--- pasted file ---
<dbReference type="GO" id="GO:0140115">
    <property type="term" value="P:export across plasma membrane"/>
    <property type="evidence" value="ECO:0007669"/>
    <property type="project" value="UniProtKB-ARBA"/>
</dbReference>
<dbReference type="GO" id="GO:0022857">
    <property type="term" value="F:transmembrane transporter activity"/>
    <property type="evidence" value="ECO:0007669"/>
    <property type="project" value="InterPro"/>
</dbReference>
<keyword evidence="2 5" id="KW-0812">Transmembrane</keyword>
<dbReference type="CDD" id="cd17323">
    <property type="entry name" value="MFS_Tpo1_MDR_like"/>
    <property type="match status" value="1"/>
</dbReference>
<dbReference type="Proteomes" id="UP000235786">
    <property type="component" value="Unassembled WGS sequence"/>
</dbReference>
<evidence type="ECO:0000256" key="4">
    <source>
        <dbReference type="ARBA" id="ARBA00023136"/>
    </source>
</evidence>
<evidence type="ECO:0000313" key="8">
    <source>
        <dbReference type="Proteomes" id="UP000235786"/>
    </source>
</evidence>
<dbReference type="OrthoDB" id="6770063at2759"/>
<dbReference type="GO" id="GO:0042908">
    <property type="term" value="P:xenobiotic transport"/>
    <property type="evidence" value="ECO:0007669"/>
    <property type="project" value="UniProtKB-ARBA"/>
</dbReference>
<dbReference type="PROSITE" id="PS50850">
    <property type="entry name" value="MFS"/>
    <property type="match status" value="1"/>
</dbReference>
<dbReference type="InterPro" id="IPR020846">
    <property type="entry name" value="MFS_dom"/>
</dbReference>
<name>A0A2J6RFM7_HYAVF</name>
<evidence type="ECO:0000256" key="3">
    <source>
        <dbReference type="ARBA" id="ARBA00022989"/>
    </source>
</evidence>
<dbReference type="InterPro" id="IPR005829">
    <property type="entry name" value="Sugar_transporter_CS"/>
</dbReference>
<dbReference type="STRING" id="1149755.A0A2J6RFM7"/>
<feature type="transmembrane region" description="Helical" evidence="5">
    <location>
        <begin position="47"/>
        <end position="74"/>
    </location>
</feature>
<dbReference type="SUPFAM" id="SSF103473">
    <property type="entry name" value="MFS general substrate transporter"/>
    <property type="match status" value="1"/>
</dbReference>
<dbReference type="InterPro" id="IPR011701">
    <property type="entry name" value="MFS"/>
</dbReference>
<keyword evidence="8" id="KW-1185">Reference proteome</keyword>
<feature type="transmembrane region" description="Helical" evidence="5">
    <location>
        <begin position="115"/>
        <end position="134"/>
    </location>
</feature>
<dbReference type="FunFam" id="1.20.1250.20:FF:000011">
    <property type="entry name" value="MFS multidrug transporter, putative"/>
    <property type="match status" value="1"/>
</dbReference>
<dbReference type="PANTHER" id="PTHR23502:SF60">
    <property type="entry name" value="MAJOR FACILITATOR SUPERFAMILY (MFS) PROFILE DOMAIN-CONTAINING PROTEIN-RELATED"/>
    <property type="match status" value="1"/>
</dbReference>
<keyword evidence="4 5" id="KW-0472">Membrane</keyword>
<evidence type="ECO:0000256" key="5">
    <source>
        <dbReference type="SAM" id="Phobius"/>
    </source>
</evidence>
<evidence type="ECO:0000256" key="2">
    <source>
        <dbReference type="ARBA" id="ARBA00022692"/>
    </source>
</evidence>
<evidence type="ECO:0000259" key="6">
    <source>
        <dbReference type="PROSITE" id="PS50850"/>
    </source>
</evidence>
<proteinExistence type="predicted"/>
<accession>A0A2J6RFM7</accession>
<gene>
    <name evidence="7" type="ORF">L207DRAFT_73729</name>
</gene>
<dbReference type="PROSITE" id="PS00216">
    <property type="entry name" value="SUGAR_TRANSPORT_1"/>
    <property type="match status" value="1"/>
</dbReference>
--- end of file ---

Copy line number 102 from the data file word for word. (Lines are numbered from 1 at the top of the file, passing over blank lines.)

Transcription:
    <property type="entry name" value="SUGAR_TRANSPORT_1"/>